As you might expect, overnight some smart folks wrote some smart posts about the smart things going on in Cupertino (our wrap up of the event can be found here). Yesterday I went on local TV to talk about the 5c and 5s, and as I drove away I realized that I hadn't had time to chat about CoreMotion, new camera modes and a half dozen other things Apple announced yesterday.
To a casual observer, iPhones are improving in an iterative fashion. If you look a bit deeper and consider Apple's business, its purpose and its plans -- well, things are much more exciting than most people realize. Apple keeps integrating hardware and software in key ways that leave competitors behind.
It's OK if most people don't "get it." But I do take exception when otherwise smart people begin grousing about how "Apple hasn't done anything new since Steve Jobs died" because that is both false and misleading. First of all, neither invention nor innovation began with Steve Jobs and it didn't die with him. Apple's core reason for existing is to make the best products it can. Everything I saw yesterday was an affirmation of this.
Speculation was the "c" stood for "cheap", but the iPhone 5c is not a cheap phone. As Ben Thompson points out, it's actually a bit pricey, especially compared to some Android models. Ben goes on to explain that Apple will sell a bunch of these, and the 4S is now the "cheap" iPhone. Beyond that, he makes an excellent point about the underlying message from yesterday's dog-and-pony show: Apple is still cool. The "c" stands for colors, and Apple has another cool product that comes in colors called the iPod -- a device that became revolutionary when coupled with the iTunes Music Store. As Wall Street, jaded tech writers and the like keep worrying about whether Apple has lost its mojo, Tim Cook made it abundantly clear that Apple isn't giving up ground in the cool department by kicking off the event with the iTunes Music Festival wrap-up and ending the event with several songs from Elvis Costello.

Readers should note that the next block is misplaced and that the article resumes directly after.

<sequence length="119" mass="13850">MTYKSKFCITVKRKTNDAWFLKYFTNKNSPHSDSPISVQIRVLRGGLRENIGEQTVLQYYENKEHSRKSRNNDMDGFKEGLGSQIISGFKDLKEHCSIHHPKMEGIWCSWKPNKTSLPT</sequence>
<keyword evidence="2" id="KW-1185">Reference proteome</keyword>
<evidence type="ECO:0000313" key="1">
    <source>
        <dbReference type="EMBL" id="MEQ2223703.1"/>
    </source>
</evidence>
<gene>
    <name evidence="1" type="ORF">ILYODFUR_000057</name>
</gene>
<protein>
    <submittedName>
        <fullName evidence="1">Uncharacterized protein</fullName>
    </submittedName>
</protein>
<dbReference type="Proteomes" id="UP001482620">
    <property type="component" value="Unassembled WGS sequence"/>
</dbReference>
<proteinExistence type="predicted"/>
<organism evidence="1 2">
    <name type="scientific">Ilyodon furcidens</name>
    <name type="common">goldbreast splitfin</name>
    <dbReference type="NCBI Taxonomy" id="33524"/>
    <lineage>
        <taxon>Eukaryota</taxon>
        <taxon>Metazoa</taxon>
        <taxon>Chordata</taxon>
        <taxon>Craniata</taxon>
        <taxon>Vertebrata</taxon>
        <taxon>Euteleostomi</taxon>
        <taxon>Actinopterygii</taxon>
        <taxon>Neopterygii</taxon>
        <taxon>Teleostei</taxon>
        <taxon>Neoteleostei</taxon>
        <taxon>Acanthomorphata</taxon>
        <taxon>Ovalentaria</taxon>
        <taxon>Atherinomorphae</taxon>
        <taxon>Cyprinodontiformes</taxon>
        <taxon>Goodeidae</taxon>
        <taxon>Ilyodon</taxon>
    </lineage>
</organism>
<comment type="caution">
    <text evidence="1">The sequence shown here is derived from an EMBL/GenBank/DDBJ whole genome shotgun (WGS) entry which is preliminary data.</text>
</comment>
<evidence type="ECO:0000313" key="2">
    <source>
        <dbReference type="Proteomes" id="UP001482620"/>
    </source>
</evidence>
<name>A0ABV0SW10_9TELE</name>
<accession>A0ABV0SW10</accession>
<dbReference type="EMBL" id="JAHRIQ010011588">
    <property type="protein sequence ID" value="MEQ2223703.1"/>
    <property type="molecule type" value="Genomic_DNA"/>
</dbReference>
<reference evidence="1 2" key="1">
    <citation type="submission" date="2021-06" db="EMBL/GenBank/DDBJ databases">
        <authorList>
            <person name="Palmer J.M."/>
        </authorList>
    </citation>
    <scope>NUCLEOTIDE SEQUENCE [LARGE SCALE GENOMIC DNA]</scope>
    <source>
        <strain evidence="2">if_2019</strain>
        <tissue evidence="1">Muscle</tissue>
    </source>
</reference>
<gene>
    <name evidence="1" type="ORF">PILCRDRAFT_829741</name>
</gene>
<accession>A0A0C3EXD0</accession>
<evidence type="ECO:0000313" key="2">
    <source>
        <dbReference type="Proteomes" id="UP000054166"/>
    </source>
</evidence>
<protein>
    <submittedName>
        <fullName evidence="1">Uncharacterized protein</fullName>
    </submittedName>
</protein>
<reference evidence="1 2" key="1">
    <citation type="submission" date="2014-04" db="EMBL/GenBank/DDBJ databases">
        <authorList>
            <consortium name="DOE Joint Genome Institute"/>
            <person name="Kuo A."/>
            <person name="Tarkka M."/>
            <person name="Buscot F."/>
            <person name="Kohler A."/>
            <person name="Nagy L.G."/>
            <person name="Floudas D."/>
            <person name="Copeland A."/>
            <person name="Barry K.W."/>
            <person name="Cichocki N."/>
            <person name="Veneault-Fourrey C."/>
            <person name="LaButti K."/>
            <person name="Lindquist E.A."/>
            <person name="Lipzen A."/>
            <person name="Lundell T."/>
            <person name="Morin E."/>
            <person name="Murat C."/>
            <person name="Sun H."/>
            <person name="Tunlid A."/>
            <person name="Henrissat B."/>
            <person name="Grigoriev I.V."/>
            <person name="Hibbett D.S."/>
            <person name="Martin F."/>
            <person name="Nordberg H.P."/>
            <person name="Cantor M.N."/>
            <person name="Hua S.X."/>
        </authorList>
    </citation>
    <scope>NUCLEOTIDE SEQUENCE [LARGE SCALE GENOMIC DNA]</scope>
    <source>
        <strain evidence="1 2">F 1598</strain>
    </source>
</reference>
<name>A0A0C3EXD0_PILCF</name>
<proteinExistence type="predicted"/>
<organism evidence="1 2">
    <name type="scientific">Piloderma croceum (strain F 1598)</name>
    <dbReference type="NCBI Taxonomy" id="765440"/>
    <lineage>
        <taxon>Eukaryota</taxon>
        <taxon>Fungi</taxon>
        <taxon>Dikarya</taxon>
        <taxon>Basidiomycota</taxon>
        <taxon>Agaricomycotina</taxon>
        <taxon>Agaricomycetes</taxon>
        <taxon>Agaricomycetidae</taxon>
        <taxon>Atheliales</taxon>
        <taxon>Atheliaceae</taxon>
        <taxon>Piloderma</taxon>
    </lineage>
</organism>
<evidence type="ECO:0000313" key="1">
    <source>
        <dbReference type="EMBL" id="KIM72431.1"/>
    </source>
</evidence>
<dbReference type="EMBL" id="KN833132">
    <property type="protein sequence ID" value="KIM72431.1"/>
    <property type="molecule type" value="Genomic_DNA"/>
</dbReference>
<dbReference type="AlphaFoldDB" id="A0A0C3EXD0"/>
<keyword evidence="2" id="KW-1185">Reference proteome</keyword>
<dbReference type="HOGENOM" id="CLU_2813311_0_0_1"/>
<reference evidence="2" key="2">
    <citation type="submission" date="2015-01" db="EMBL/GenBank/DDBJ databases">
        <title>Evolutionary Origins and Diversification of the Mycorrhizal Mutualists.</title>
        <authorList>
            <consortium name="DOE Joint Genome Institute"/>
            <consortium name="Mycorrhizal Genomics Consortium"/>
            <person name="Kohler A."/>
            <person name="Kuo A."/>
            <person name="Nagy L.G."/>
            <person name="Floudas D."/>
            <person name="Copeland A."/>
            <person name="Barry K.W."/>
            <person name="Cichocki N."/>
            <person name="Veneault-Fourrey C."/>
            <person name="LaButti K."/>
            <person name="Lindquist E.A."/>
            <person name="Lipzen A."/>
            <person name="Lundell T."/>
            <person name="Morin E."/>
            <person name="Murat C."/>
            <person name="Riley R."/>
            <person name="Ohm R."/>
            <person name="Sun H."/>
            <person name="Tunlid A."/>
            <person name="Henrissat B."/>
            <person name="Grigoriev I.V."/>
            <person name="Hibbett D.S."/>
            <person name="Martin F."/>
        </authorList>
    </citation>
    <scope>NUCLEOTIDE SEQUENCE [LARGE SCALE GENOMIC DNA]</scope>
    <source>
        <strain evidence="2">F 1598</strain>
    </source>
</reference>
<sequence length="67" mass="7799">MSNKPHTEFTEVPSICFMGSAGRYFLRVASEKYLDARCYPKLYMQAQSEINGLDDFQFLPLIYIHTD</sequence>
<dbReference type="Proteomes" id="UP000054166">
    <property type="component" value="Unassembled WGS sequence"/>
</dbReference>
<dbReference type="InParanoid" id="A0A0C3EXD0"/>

How is having music in your DNA not cool, again? This is why people stand in line for the iPhone. Samsung can poke fun all it wants, but it's the sort of eat-your-heart-out parody that makes me feel badly for them, like the kid who wants to be cool and tries to make himself cool by making fun of other people.
Beyond "cool" (whatever it means), what about features? Tim Cook explicitly said Apple doesn't cram features into a phone; the alternative approach would harken back to the boxed software days when applications like Microsoft Money and Intuit's Quicken would battle with bullet-point feature sets in an effort to woo customers. I'd like to think we're beyond this, but the market still rewards the "L@@K NEW!" mentality of feature-hungry bargain-basement consumers -- aka the "lowest common denominator." Is it any wonder Android's market share is larger than iPhone? Of course not, just as the streets are not teeming with BMWs or Mercedes.
The point is, if you want a great experience, you buy Apple. If you just want features, choose your poison. And what about that experience?